|Congressman Griffith's Weekly E-Newsletter 4.29.13
Monday, April 29, 2013 â€“
Interim Progress Report on the Attacks in Benghazi
Many people have written my office asking Congress to continue looking into the September 2012 attack on the U.S. Consulate in Benghazi, Libya that took the lives of four Americans.
House Committees have been conducting an investigation, and recently released an interim progress report on what they have learned. Among other findings, the report cites an April 2012 cable from the Secretary of State, denying requests from people on the ground in Egypt for an extension of security. The report also finds that "the Administration willfully perpetuated a deliberately misleading and incomplete narrative that the attacks evolved from a political demonstration caused by a YouTube video."
The report has many other findings as well, so please donâ€™t hesitate to contact my offices if you wish to review the report.
Many in the Ninth District are concerned about access to ammunition, particularly in regards to recent reports that agencies like the Department of Homeland Security (DHS) are unnecessarily stockpiling ammunition. Some ask why DHS and these other agencies need so much ammunition, and also argue that these large ammunition purchases are contributing to ammunition shortages throughout the country.
It's not just DHS. Also purchasing a large amount of ammunition is the Social Security Administration and the National Oceanic and Atmospheric Administration (the weather people). Interesting that the administration believes the people who help predict the weather need to be able to protect themselves for some reason, but they don't think that regular, law-abiding citizens have the same needs.
In a recent hearing in the House Committee on Oversight and Government Reform, Congressman Jason Chaffetz (R-UT) stated that DHS has more than 260 million rounds in stock currently, that DHS purchased more than 103 million rounds last year, and also that DHS goes through approximately 1,000 more rounds per officer than do soldiers with the U.S. Army. The DHS procurement officer testifying at this hearing did not challenge these numbers.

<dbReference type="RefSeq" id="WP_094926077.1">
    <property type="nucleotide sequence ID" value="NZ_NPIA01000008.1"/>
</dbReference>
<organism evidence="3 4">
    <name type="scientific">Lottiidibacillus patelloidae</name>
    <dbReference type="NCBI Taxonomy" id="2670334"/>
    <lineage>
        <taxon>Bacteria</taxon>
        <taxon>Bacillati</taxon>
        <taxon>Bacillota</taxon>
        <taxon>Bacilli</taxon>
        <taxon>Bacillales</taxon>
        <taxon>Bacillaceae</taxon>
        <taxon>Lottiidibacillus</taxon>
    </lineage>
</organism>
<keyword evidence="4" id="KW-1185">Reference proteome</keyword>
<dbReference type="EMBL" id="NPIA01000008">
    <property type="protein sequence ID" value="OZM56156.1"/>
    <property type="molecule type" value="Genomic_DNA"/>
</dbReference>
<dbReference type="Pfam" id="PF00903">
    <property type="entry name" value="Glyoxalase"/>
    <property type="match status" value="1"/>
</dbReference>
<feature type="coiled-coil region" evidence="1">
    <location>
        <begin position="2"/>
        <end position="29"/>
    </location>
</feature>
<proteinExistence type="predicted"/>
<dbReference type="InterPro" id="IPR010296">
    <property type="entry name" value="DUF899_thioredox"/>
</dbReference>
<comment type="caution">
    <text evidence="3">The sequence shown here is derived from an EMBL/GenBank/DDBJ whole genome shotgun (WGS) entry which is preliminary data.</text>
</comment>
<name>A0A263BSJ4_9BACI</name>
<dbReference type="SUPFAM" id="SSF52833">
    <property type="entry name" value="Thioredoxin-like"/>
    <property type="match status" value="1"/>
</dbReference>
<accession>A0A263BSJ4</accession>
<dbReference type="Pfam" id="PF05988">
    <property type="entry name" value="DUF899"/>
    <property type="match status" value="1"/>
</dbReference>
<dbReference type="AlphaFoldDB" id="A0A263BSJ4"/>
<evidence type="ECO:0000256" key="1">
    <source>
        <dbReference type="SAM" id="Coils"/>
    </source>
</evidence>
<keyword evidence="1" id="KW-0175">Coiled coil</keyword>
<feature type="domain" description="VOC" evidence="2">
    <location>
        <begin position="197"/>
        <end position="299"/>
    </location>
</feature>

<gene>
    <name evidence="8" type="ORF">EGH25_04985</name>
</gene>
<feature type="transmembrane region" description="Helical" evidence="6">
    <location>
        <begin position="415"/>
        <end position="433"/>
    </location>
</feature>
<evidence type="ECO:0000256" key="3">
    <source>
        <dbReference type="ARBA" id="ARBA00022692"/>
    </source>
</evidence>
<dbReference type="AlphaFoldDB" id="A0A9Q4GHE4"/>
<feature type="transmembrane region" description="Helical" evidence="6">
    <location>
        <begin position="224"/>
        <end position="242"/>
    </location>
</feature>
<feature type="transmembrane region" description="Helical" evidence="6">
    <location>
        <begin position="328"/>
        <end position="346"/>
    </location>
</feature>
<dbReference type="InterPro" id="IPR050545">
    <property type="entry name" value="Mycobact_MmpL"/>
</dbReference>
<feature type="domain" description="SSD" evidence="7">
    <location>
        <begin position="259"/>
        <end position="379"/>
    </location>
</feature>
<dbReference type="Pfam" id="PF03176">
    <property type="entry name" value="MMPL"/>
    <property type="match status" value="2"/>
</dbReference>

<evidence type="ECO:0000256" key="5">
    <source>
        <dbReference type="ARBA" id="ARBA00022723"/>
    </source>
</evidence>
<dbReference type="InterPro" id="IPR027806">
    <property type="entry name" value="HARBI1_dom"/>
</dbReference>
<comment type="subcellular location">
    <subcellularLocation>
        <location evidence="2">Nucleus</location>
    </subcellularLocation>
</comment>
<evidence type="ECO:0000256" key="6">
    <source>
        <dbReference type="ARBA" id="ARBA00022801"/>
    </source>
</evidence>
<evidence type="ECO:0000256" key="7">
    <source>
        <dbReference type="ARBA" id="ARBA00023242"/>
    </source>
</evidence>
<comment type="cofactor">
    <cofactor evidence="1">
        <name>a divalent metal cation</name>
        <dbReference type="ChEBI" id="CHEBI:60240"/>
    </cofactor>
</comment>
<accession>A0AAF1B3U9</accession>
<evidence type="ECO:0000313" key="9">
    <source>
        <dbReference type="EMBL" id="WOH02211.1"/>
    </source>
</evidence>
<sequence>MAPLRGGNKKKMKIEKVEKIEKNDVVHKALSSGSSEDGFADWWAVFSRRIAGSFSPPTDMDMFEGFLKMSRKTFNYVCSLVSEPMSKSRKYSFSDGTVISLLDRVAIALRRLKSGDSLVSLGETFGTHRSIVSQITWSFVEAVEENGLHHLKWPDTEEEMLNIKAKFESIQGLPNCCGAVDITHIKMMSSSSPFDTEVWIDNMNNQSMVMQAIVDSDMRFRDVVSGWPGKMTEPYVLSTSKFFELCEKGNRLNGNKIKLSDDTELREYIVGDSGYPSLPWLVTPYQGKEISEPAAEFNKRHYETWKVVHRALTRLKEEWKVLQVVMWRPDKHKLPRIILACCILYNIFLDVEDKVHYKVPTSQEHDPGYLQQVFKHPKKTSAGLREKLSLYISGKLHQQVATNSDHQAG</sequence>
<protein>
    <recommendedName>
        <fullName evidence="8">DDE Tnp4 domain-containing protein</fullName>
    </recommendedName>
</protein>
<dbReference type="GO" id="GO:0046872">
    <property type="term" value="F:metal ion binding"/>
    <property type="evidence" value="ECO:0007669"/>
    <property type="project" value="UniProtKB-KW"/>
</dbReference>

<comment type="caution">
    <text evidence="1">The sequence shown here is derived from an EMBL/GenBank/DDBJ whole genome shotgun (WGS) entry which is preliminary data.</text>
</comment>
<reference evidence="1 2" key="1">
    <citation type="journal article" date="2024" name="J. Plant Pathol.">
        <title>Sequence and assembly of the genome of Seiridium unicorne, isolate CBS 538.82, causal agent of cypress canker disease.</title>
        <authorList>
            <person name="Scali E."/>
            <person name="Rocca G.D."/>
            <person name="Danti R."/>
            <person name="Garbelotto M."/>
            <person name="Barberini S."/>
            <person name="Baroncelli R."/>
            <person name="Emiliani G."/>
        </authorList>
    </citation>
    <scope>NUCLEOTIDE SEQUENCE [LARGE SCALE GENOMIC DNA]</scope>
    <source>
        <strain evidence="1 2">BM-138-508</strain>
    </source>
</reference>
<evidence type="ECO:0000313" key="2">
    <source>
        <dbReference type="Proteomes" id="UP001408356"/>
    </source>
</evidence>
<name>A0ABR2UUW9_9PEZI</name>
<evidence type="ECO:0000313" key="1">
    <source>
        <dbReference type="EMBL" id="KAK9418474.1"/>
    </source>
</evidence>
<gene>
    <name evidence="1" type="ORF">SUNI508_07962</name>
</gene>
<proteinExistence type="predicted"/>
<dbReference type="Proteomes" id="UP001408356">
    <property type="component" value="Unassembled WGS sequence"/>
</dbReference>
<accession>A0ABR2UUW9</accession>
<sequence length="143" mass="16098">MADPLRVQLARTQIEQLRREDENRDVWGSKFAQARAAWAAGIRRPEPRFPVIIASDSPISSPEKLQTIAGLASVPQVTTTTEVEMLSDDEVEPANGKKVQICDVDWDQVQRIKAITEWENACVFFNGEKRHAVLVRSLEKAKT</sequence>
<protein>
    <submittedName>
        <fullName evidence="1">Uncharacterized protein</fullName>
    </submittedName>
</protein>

The Ammunition Management for More Obtainability (AMMO) Act was recently introduced to require that the Government Accountability Office conduct a report on the impact that the ammunition purchasing habits of agencies like DHS and agencies within the DHS like Immigration and Customs Enforcement (ICE) have on the amount of ammunition that is available. I have cosponsored this legislation, and will monitor the situation to ensure the American people the ability to access and exercise the right to bear arms.
Reducing Flight Delays
In the summer of 2011, Congress passed and the President signed into law the Budget Control Act, which put in place a triggered, across-the-board spending cut known as sequestration. The White House proposed these cuts as part of a deal to raise the debt ceiling. The administration wanted to raise the debt ceiling, but I don't believe they ever intended for these cuts to take effect. I believe they thought they could force the House to back down and the cuts would be repealed.
A recent Wall Street Journal article called â€śFlying the Government Skies â€“ The 4% [Federal Aviation Administration] spending cut that somehow delays 40% of flightsâ€ť said â€śâ€¦ the White House has decided to express its dislike of the sequester â€“ otherwise known as modestly smaller government â€“ by choosing to cut basic air traffic control services.â€ť
Because of that decision, many travelers saw delayed flights. Bill Shuster, Chairman of the Transportation Committee of the House, said in the Republican Weekly Address of Saturday April 27, that "the government's top lawyers during the Clinton and George W. Bush administrations came out and stated that the FAA had options to limit or avoid these delays."
I prefer targeted cuts to across-the-board spending reductions, but the growth of the federal government had to be checked. Recently Congress stepped in and passed the Reducing Flight Delays Act, leaving no doubt that the FAA could fix the problem. But the question remains: is a 2.3 percent cut too much belt-tightening in this tough economic time?
I believe that every agency and department - if it truly looked at how it spends money - could take a budget cut without greatly impacting their ability to serve the American public.
Paying for Nothing?
In belt-tightening times, we must be sure that what money is being spent is spent wisely. An April 24 story in the Washington Post highlighted â€śâ€¦one of the oddest spending habits in Washington: This year, the government will spend at least $890,000 on service fees for bank accounts that are empty. At last count, Uncle Sam has 13,712 such accounts with a balance of zero.â€ť
Thatâ€™s right - $890,000 per year on nothing. The Obama administration encouraged agencies to work at closing these accounts. I commend those that did so, and hope the administration will continue to eliminate wasteful spending.
As always, if you have questions, concerns, or comments, feel free to call my Abingdon office at 276-525-1405 or my Christiansburg office at 540-381-5671. To reach my office by email, please visit my website at